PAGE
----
California figures that if it builds hydrogen fuel cell vehicle fueling stations, the vehicle manufacturers – and the buyers – will come.
The Navy says that a new solid-oxide fuel cell is able to efficiently use military jet fuels for electricity production; it could mean fewer risky convoys.
Solid oxide fuel cells are now rolling off a highly subsidized production line in Delaware.
With urine as the feedstock, electricity flows from a microbial fuel cell, powering a mobile phone. It’s a first, and “about as eco as it gets,” a researcher says.
Hydrogen cars are reportedly on their way, but with just 27 fuel stations added in 2012, the infrastructure situation looks kind of grim.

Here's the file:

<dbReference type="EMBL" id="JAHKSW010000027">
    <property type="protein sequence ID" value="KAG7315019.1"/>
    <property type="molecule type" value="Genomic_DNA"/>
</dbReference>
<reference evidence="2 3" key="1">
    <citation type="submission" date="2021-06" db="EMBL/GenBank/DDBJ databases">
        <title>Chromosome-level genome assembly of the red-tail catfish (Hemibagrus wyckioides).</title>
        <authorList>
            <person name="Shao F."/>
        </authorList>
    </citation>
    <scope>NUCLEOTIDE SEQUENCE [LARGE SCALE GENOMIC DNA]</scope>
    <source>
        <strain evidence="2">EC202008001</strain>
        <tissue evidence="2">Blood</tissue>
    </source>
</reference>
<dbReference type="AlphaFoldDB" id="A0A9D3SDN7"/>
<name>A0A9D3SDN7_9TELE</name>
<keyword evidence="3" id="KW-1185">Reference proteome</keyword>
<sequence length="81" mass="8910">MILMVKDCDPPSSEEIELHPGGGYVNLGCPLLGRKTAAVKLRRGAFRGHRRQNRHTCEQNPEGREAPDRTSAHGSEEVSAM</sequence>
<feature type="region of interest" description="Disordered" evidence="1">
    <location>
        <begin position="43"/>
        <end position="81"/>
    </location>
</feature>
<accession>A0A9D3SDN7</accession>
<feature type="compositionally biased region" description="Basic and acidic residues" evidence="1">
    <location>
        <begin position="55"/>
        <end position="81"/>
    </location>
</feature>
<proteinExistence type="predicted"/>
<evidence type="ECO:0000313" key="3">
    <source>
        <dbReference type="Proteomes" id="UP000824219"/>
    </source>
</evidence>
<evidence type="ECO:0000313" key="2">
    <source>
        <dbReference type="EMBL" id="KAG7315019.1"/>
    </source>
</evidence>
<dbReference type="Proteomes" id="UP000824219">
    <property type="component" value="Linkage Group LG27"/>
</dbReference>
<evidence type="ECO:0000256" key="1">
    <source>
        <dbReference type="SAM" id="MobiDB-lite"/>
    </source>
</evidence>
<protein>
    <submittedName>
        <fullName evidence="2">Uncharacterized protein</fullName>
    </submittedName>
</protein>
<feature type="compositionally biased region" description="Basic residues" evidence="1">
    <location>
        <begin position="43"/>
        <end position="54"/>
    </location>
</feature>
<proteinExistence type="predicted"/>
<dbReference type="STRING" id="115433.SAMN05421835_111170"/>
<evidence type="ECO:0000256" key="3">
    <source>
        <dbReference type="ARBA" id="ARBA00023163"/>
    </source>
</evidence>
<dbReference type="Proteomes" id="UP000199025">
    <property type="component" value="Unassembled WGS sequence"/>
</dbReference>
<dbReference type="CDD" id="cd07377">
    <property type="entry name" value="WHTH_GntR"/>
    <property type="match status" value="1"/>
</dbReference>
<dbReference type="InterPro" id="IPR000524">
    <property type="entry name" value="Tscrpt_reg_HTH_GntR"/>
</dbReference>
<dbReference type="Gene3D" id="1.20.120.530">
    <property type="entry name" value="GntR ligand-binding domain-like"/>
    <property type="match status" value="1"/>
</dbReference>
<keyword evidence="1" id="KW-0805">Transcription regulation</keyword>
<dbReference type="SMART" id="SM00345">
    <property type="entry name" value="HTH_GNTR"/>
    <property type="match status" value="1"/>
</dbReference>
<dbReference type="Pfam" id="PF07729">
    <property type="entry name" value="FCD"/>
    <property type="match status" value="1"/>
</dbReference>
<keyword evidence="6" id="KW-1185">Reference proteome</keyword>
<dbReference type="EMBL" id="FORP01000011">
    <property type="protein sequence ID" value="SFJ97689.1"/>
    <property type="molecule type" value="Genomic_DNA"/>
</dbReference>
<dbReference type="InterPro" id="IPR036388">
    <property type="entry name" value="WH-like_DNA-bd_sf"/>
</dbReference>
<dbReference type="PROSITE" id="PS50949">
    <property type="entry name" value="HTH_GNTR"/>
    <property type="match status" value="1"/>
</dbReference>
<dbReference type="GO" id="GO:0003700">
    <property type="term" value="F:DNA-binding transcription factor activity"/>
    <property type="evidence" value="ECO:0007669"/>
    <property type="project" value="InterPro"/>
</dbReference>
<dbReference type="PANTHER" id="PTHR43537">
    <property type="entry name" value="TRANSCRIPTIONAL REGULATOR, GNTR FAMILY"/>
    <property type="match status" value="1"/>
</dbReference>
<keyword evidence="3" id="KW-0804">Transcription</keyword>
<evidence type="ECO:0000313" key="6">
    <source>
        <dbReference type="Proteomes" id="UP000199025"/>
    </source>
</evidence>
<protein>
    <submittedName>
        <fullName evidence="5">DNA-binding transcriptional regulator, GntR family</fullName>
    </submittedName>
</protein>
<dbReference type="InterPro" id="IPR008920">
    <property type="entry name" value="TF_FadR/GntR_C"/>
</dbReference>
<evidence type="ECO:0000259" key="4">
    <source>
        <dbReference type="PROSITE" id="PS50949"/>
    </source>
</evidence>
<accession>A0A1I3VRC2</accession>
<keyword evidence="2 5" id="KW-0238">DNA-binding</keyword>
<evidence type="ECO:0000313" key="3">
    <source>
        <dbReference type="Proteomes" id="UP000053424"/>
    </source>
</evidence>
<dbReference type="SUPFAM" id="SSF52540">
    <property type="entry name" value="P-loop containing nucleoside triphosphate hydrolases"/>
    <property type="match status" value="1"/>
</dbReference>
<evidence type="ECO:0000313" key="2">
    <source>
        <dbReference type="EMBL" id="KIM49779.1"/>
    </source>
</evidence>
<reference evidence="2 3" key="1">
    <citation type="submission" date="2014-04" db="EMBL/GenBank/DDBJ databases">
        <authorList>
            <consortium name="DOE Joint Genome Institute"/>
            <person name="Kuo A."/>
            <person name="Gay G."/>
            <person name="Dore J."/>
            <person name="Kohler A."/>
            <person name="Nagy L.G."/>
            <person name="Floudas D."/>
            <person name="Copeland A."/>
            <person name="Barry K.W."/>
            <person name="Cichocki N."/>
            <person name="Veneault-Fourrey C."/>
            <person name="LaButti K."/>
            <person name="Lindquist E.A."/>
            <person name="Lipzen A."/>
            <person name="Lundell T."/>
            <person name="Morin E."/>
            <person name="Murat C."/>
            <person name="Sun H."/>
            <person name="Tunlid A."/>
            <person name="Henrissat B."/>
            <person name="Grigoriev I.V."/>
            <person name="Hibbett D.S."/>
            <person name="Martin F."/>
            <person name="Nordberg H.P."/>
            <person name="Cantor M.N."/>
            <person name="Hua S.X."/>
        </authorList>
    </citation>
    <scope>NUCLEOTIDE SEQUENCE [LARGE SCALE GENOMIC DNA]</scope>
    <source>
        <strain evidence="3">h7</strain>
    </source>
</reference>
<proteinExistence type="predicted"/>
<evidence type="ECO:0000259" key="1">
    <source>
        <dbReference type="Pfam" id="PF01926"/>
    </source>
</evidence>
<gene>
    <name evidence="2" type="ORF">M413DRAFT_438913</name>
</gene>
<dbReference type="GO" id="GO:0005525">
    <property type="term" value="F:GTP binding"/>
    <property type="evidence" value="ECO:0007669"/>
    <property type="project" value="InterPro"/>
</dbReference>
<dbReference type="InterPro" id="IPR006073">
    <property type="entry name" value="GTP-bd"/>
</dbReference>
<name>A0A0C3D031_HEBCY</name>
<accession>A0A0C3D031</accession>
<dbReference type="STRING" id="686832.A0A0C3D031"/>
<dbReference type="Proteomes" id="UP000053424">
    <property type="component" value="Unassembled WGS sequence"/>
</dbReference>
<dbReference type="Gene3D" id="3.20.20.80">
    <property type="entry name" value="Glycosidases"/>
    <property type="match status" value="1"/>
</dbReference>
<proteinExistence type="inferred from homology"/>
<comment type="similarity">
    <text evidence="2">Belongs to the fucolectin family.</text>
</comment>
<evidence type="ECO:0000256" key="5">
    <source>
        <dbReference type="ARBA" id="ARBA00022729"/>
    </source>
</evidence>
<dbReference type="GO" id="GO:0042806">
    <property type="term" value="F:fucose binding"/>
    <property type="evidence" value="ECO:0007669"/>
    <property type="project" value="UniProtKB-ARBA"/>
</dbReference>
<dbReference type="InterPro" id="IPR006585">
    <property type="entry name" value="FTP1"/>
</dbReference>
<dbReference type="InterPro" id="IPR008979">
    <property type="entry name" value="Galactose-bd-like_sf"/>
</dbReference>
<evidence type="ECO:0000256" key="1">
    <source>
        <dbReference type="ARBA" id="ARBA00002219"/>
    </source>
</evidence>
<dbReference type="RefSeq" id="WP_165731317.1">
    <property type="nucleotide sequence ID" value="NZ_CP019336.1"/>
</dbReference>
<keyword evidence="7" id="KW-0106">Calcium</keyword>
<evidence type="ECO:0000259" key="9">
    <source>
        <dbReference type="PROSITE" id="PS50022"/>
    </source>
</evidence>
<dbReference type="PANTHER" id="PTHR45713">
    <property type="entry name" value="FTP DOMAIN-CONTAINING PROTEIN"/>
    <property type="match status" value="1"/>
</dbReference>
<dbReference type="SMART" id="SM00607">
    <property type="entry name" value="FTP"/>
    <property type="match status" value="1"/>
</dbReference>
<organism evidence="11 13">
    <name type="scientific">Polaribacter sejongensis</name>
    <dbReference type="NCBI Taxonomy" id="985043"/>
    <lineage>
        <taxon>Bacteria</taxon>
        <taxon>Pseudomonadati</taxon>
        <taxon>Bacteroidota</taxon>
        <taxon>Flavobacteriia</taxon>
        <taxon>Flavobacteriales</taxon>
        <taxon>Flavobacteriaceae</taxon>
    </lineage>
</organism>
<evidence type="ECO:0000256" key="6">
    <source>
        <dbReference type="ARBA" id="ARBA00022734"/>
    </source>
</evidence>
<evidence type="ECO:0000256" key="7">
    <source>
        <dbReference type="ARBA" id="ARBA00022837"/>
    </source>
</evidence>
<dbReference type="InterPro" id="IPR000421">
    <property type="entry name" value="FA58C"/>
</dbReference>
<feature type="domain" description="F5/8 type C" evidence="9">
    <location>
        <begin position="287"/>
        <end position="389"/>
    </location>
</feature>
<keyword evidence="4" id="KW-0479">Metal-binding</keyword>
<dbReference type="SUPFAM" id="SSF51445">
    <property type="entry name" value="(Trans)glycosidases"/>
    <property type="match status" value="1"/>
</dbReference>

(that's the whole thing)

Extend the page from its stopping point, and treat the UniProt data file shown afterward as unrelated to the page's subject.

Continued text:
Blending hydrogen into natural gas pipelines could be a way to increase output from renewable energy production facilities, a U.S.-commissioned report says.
The plan on California’s North Coast is to turn timber byproducts into hydrogen, which will then be used to power a fuel cell system.
Powertrekk recently announced that the water-powered fuel cell should be available to the public in April 2013.
Lux Research says the hydrogen economy envisioned by fuel cell boosters is likely to be curtailed by high capital costs and cheaper alternatives.
With natural gas so cheap, stationary fuel cells are becoming more viable, and a 14.9-megawatt Connecticut project will be North America’s biggest ever.